On the Eve of an Historic Meeting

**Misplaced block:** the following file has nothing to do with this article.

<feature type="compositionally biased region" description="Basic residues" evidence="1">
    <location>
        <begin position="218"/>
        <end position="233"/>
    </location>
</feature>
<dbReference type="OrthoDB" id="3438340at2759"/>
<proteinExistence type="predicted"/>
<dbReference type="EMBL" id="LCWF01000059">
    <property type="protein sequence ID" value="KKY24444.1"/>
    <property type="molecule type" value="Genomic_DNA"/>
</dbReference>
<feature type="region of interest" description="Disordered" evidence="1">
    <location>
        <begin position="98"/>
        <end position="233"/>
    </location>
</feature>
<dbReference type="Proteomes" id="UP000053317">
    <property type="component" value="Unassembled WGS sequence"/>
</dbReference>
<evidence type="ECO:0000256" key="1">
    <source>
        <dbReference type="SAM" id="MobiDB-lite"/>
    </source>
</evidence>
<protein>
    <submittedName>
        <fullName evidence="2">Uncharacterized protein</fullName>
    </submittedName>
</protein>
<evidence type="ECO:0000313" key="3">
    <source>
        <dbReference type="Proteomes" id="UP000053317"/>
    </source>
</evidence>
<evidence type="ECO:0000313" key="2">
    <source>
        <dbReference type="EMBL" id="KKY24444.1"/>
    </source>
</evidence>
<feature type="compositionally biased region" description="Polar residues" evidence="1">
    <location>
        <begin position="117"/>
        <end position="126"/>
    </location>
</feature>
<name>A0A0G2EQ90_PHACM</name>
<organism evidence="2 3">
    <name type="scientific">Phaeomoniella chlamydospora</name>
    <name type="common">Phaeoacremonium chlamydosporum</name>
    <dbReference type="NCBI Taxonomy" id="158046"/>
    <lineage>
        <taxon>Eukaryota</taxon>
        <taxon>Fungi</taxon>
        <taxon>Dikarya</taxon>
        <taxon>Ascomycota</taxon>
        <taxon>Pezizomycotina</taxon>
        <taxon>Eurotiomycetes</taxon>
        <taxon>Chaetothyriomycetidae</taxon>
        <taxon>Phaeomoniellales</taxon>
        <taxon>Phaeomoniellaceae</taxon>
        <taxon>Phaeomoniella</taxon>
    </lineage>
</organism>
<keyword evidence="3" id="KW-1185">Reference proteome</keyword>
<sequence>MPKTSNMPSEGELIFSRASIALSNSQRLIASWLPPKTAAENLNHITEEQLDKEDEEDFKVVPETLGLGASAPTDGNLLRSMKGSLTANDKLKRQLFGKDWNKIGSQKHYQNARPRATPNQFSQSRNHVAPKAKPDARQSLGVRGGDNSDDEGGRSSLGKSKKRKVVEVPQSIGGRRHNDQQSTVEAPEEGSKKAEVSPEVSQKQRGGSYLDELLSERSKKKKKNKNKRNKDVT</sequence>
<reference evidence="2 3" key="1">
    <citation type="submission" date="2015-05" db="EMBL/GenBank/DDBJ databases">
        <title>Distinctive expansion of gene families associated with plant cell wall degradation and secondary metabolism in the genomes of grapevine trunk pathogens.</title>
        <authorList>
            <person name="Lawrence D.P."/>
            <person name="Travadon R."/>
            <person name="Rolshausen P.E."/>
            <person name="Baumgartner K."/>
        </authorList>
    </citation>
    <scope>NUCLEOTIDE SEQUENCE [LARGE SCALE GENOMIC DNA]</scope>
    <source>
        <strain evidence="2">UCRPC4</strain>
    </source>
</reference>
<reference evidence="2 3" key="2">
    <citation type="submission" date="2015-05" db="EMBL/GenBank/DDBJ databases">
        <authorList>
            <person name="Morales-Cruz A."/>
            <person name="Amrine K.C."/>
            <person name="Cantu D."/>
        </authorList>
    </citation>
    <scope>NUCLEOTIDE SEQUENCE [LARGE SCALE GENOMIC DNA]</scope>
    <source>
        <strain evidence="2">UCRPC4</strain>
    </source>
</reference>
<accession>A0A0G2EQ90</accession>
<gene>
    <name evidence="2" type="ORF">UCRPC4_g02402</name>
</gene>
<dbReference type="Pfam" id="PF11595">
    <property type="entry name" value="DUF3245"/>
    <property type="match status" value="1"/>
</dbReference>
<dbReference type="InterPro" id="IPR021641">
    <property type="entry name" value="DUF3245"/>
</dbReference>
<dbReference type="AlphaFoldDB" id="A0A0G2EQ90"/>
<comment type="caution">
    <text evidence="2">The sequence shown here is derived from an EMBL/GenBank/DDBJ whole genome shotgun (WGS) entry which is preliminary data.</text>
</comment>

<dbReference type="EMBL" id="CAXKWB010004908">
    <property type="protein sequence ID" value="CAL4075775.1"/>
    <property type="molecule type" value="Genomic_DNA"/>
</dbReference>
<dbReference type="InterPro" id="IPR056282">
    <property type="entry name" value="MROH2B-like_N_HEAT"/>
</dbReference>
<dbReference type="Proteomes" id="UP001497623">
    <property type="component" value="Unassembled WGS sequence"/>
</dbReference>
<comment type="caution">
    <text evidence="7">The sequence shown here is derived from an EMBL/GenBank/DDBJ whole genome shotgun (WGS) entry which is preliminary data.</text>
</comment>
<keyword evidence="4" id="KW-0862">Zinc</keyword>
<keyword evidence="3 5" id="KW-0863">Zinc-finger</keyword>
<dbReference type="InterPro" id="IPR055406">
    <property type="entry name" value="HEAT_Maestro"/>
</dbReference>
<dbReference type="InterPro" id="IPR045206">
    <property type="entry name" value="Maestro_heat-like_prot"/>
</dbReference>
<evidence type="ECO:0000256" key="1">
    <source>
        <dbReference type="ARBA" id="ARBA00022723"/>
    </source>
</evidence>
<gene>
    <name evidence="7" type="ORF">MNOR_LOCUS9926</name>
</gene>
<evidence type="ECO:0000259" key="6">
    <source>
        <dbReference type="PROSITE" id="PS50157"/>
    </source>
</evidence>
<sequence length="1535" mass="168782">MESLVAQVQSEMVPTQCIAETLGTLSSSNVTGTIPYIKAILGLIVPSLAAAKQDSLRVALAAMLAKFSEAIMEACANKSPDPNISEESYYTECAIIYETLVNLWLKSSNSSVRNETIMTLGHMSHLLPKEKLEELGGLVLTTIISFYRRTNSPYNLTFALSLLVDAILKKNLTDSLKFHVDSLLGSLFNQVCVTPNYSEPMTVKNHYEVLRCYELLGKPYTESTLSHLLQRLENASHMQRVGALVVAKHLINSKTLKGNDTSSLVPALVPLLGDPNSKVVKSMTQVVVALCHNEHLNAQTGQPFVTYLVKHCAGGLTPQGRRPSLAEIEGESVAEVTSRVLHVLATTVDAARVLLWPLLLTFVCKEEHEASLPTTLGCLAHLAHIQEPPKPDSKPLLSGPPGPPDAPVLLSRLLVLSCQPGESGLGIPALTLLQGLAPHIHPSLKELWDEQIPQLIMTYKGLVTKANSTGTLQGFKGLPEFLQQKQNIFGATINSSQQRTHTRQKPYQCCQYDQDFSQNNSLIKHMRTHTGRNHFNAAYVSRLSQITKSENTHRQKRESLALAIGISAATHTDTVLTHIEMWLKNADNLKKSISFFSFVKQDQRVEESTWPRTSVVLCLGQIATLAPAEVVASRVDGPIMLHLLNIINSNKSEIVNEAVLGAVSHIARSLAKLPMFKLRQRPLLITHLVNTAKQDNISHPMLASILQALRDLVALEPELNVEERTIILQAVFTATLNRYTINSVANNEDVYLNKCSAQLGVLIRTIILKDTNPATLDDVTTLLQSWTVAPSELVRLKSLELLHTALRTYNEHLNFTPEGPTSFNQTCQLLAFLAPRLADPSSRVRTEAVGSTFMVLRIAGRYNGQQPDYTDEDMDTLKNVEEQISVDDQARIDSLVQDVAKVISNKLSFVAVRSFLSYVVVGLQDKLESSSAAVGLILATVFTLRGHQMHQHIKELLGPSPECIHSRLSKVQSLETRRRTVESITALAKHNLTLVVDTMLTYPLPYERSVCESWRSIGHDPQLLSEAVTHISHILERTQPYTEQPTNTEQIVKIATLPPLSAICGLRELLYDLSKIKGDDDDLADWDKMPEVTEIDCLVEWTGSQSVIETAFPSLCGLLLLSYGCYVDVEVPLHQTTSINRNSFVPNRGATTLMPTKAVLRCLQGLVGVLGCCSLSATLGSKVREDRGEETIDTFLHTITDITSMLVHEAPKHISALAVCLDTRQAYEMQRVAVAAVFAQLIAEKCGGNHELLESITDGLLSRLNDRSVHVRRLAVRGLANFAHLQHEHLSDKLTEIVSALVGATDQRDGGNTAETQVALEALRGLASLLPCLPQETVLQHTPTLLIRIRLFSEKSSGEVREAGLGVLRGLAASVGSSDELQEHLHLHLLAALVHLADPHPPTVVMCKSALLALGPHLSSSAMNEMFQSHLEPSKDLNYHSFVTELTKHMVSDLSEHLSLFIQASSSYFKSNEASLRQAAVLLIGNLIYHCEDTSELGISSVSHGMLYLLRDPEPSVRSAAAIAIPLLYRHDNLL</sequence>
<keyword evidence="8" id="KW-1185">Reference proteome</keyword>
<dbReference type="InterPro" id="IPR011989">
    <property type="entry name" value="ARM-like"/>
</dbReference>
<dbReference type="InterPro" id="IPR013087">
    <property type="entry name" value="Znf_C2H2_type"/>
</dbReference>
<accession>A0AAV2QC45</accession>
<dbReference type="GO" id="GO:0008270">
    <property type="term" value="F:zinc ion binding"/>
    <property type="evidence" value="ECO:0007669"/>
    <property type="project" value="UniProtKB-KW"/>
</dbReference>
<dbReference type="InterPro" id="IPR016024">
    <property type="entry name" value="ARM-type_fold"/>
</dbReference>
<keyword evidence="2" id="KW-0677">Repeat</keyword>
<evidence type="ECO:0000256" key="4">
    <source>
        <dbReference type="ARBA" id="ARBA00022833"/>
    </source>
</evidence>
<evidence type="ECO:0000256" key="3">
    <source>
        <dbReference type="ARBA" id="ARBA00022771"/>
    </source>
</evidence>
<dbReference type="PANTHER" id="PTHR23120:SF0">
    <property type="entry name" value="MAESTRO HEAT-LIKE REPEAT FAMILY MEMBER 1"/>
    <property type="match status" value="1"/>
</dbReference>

It’s Sunday evening. Tomorrow I fly to the East Coast where the General Conference is convening the first meeting of the new Theology of Ordination Study Committee (TOSC). These 102 men and women from around the world will gather for four three-day meetings over the next two years. Our task will be to prayerfully examine what the Bible teaches about ordination and the role of both men and women in the gospel ministry, come to a conclusion at the end of the two-year study, and recommend a course of action to the leadership of the world church. These church leaders will subsequently submit a recommendation to delegates of the world church gathered in 2015 at the quinquennial General Conference session. What prayer should we be praying? I am drawn to Jesus’ prayer on the eve of His death. “‘Holy Father, protect them [His disciples/His church] by the power of your name—the name you gave me—so that they may be one as we are one’” (John 17:11 NIV). He had much He could have been interceding to the Father about—the safety of His disciples in the impending clandestine arrest and kangaroo trial He was facing, the global expansion of the fledgling movement He was leaving behind, the triumph of the new theology that would burst the seams of Judaism. But instead, four times in that single prayer, Christ pleads with the Father “that they may be one” (John 17:11, 21-23). Our unity was very much on the suffering heart of the Savior. Does His prayer for unity—“that they may be one”—imply that all His disciples would always “be one” as to their understanding of the will of God, even the Word of God? The subsequent events of the early church chronicled in the Book of Acts are sufficient, inspired evidence to conclude that the divine gift of unity is not premised upon unanimous agreement. Paul and Barnabas agreed to disagree. The church council in Acts 15 began with major disagreements. And yet throughout Acts as they humbly submitted to Christ, the bond of His unity continued to prevail—even when they disagreed. What does that mean for this new study committee? In the record of the early church there is surely embedded the promise that the unity of Jesus can prevail in our own community of faith as we seek agreement in the midst of our disagreement. Think of the witness, if our prayers for unity within the TOSC and the wider world church were answered! “Unity in diversity among God’s children—the manifestation of love and forbearance in spite of difference of disposition—this is the testimony that God sent His Son into the world to save sinners. . . . This unity is the most convincing proof to the world of the majesty and virtue of Christ, and of His power to take away sin. The powers of darkness stand a poor chance against believers who love one another as Christ has loved them, who refuse to create alienation and strife, who stand together, who are kind, courteous, and tender-hearted, cherishing the faith that works by love and purifies the soul. . . . In unity there is a life, a power, that can be obtained in no other way” (Sons and Daughters of God 286). So would you please join me in claiming the promise of unity in Jesus’ prayer? After all, when people as diverse as you and I, are bound together in unity by a radical love for one another, what could be more convincing of the gospel’s power to transform and elevate fallen humanity than that? For this reason alone unity is not an option for the church—it is Christ’s mandate, His passionate prayer.